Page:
I'm don't really agree with this. I think it's possible to become more interested in something because it now resonates with you. To use myself as an example: I never was all that interested in plays and the theater until I read Tennessee Williams' Glass Menagerie as a junior in American English. Then, I wanted to read all of Williams' plays and it just progressed to other playwrights from there. I'd read plays before for school but none of them ever affected me like that one - for whatever reason, I don't really know.

(This was something that we were assigned to read for class BTW, but I was just trying to point out that I don't think this is such an "either/or" issue in that students can develop and discover new things that they may like through school...isn't that what education is all about - self-discovery?)

Last edited by HobbyHorse; 08-30-2009 at 11:05 PM.
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Old 08-30-2009, 11:14 PM   #6
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Re: Should Students Be Allowed to Choose Their Own Books to Read in English Classes?

Your example would be good if you weren't an avid reader.
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Old 08-30-2009, 11:22 PM   #7
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Re: Should Students Be Allowed to Choose Their Own Books to Read in English Classes?

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I'm don't really agree with this. I think it's possible to become more interested in something because it now resonates with you. To use myself as an example: I never was all that interested in plays and the theater until I read Tennessee Williams' Glass Menagerie as a junior in American English. Then, I wanted to read all of Williams' plays and it just progressed to other playwrights from there. I'd read plays before for school but none of them ever affected me like that one - for whatever reason, I don't really know.

(This was something that we were assigned to read for class BTW, but I was just trying to point out that I don't think this is such an "either/or" issue in that students can develop and discover new things that they may like through school...isn't that what education is all about - self-discovery?)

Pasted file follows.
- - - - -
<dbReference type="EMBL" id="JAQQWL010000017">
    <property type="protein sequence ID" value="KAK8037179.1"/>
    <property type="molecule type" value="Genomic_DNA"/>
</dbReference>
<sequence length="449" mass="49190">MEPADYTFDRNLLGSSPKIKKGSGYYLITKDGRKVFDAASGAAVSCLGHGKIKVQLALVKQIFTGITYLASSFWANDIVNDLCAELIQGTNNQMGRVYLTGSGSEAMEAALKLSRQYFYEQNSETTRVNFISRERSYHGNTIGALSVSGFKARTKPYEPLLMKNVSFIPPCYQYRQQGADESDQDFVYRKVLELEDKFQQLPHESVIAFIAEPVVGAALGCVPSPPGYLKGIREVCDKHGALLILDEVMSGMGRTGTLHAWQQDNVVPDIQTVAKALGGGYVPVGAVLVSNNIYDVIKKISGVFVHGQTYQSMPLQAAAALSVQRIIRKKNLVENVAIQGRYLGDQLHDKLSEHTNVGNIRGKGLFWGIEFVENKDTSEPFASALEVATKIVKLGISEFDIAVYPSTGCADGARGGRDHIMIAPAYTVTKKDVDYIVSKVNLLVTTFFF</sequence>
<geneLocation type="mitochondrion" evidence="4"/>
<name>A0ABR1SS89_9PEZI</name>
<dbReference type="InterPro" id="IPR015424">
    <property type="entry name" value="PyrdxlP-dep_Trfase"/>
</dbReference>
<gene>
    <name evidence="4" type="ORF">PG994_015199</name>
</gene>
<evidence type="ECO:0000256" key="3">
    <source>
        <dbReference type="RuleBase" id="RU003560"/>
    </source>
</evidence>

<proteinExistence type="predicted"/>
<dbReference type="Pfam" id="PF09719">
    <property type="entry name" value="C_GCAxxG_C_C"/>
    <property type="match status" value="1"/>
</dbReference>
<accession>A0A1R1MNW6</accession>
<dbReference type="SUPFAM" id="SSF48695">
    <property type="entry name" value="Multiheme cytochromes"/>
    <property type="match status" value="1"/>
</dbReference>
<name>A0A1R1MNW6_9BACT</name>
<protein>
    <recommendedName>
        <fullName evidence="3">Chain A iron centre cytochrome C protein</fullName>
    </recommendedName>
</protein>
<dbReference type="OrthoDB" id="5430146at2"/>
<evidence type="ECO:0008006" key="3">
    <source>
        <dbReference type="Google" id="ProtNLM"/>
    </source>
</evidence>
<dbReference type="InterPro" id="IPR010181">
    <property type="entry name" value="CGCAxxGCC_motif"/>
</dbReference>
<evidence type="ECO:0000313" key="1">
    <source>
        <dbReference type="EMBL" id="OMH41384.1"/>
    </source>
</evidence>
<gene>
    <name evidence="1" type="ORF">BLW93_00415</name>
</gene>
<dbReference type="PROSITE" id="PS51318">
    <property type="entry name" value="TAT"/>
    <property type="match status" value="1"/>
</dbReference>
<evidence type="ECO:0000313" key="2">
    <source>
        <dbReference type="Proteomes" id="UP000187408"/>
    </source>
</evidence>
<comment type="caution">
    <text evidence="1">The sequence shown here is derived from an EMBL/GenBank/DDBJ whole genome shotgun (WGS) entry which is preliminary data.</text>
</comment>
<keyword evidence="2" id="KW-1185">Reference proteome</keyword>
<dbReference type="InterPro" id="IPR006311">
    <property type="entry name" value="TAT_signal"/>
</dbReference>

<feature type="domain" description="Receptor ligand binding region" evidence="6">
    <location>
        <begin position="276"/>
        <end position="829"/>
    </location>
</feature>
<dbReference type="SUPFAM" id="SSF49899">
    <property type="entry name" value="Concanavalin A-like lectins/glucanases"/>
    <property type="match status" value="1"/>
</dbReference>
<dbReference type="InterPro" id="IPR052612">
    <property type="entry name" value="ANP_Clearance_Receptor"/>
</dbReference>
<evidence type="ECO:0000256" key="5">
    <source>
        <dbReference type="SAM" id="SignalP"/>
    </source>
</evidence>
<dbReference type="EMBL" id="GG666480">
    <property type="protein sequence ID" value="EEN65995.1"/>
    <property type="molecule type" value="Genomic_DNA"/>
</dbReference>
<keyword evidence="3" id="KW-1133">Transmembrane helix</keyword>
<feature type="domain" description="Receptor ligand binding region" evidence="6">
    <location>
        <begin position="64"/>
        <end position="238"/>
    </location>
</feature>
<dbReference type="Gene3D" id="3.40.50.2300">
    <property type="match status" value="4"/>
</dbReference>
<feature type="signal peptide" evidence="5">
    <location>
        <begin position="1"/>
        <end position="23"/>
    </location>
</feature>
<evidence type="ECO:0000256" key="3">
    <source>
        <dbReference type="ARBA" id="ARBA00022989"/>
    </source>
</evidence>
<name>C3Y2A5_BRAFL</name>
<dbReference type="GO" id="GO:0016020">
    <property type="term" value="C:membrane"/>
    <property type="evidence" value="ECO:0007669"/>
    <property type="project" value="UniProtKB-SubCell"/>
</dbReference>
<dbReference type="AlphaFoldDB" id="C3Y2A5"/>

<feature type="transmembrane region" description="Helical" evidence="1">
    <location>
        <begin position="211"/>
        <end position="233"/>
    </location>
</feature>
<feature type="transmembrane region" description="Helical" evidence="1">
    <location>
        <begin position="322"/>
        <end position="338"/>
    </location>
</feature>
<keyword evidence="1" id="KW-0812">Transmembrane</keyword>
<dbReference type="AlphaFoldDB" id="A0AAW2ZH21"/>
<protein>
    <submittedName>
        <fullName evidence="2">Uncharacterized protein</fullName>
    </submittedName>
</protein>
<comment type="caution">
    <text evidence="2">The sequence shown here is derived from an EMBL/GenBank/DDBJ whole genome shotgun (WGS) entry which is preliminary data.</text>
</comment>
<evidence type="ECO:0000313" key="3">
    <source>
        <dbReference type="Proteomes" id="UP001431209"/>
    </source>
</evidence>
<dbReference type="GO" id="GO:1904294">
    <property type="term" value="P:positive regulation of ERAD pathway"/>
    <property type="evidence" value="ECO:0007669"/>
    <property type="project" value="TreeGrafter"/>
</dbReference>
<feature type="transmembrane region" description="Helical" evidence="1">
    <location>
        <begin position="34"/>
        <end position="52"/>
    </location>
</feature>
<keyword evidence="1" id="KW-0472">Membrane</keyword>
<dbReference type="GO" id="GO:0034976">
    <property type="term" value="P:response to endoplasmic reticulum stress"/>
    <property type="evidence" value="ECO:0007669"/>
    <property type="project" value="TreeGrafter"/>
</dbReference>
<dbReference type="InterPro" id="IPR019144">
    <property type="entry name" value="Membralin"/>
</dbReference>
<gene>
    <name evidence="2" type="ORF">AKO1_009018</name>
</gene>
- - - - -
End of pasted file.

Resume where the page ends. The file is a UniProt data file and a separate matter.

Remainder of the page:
But that's sort of the point of "forcing" them to read certain things, no? If you let them choose their own books, many of them (and, most likely, those to whom this move is targeted, the uninterested) will choose books they've read before or otherwise have some familiarity with (the next in a series or something), and won't discover that hey, plays don't suck, or the Lord of the Flies is pretty cool. Fwiw, they did this in my school in at least two grades (in small doses, though; there was probably still some assigned reading), and I just skimmed Dune again and most of Angela's Ashes, both books I had already read elsewhere. Choice only really give kids more ways to game the system and avoid reading either more often or anything of substance (or both). I don't think it will help much as a general policy. It also seems to limit the group discussion options, and I imagine is a bit of a strain on the teachers. I guess I agree that parents need to stop sucking if they expect their kids not to suck.

Edit: I don't think it's a terrible idea or anything; the students may very well enjoy reading books of their own choosing more than those assigned them. But I don't think it will be very effective in getting them to read more, or getting them more interested in the whole literary world.

Last edited by Zutroy; 08-30-2009 at 11:27 PM.
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Old 08-31-2009, 12:30 AM   #8
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Re: Should Students Be Allowed to Choose Their Own Books to Read in English Classes?

Although I don't think it's a bad idea, I do see some problems. The problem with this idea as I see it is that schools are going through a revolution and the way things are taught now would never have been dreamed of years ago. Teachers today are expected to develop a curriculum that is both rigorous and relevant to the students of today. If the students are allowed to choose their own books then the curriculum would be changing from year to year and it would hamper the teacher's ability to be creative in lesson planning. Even more of a problem than hampering a teacher's creativity would be that lessons would die from year to year and could not be expanded to include the very different needs of each unique learner. Teachers, or at least the way I imagine them in today's "style" of teaching, need to have the ability to improve upon their lessons from year to year so that everyone is active and engaged in the learning process.

Also, interdisciplinary units is kind of a buzzword in education circles now and is being implemented by school administration. Interdisciplinary units require an enormous amount of communication and planning within different departments of each school. If I find an article on friendship in a psychology magazine and relate the psychology behind friendship to say [U]Of Mice and Men[U], I need time to develop the necessary lessons by communicating with the psychology teacher to see what they cover in order to make the curriculum flow together as a whole. The curriculum in general should be organized around thematic units that (as I stated) must be relevant to the world today and rigorous enough to challenge students to think about this world.